Advise the police that you will sign the complaint. There are two roles open in this particular play: victim and perpetrator. As noted, appearances can create mistaken role reversal if things aren’t immediately clarified. By making a statement to the police to the effect of “I will sign the complaint,” you reinforce the fact that you are the victim-complainant, the good guy or gal, and the person you’re signing the complaint on is the bad guy who forced you to harm him in legitimate defense of self or others. (Note: I would not advise using the phrase “I will press charges.” The reason is that legal terminology varies slightly jurisdiction to jurisdiction. While in many jurisdictions it is indeed the complainant who presses charges, there are some places where the local terminology is such that the prosecutor “presses charges.” If you inadvertently find yourself in one of those places and say “I will press charges,” it sounds to the police as if you have delusions of being the elected chief prosecutor, and you won’t be off to a good start. “I will sign the complaint” is neutral and universal.)

Point out the evidence. The scene will be chaotic. Witnesses will be trampling the scene. So will paramedics and police officers. I’ve seen cases of the bad guy’s gun being picked up by his accomplice or by a well-meaning neighbor who didn’t want to leave it where a child could find it. I’ve seen spent casings kicked away from their original resting place, or picked up in the treads of emergency personnel’s boots or the wheels of an ambulance gurney, thus altering the dimensions of the shooting scene and making it look like something it wasn’t. The sooner you point out the evidence to the first responding officers, the more likely it is to be secured. When you’ve done the right thing, evidence helps you.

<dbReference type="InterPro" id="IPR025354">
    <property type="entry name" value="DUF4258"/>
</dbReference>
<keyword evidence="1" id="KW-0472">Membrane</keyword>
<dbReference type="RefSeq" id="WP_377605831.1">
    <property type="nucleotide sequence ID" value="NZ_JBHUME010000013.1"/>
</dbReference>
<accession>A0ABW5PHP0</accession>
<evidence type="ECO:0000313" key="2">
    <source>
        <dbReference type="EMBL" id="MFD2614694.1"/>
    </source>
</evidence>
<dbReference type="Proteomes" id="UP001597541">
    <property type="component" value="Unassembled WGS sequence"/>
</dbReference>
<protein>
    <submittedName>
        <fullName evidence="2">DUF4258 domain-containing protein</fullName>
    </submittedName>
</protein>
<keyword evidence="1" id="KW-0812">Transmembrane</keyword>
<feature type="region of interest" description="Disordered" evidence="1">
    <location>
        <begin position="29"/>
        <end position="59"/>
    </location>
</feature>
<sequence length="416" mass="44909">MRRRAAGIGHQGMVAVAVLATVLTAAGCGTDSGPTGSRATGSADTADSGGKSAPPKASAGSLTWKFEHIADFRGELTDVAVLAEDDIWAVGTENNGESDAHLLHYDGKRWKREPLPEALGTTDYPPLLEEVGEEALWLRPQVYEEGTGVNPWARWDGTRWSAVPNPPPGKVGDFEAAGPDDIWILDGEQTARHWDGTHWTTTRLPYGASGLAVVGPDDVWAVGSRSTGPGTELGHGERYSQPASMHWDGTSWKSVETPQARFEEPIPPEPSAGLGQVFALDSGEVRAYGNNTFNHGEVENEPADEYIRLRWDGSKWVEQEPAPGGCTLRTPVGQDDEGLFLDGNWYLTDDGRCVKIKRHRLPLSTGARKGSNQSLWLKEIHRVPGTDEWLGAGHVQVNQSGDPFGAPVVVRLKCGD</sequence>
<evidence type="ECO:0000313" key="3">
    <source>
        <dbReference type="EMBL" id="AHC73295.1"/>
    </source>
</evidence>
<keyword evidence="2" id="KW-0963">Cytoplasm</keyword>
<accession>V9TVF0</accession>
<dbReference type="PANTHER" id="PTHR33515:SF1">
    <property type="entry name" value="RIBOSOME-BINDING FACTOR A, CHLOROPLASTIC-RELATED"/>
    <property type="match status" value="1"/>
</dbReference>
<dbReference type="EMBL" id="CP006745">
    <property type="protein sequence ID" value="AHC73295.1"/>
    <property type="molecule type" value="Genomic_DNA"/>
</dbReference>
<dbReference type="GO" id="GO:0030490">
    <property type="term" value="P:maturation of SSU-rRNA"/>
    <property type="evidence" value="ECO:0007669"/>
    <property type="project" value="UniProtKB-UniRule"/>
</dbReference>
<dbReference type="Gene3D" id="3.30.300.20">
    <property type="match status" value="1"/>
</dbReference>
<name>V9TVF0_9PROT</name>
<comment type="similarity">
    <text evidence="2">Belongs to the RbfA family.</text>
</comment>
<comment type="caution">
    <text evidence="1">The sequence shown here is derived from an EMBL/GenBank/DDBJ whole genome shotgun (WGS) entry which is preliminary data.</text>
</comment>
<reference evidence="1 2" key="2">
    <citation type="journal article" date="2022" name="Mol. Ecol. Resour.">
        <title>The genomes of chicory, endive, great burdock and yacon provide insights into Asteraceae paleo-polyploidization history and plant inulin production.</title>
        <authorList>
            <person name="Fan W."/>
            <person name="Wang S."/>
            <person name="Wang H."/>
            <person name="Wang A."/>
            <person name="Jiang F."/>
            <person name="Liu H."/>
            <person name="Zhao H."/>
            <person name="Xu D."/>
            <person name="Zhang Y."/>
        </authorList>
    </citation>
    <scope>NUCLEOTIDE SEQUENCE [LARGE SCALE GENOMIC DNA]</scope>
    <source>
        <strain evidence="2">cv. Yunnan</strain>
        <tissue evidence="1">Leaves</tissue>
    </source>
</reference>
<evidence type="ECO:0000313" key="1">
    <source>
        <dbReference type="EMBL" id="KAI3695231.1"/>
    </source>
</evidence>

Point out the witnesses. Witnesses worry about having to lose time from work to testify in court, or being the target for vengeance by criminals. A lot of them “don’t want to get involved.” Once they leave the scene unidentified, their testimony that would have helped to prove your innocence leaves with them. Point out the witnesses to the police at the first opportunity. (Some have asked, “What if the witness is a friend of the attacker and lies about what happened?” The fact is, he was going to do that anyway, so you haven’t lost anything. However, your having pointed him out to the police can be seen as an indication that you believed in your own innocence, or you wouldn’t have steered the police to him, and that can’t hurt.)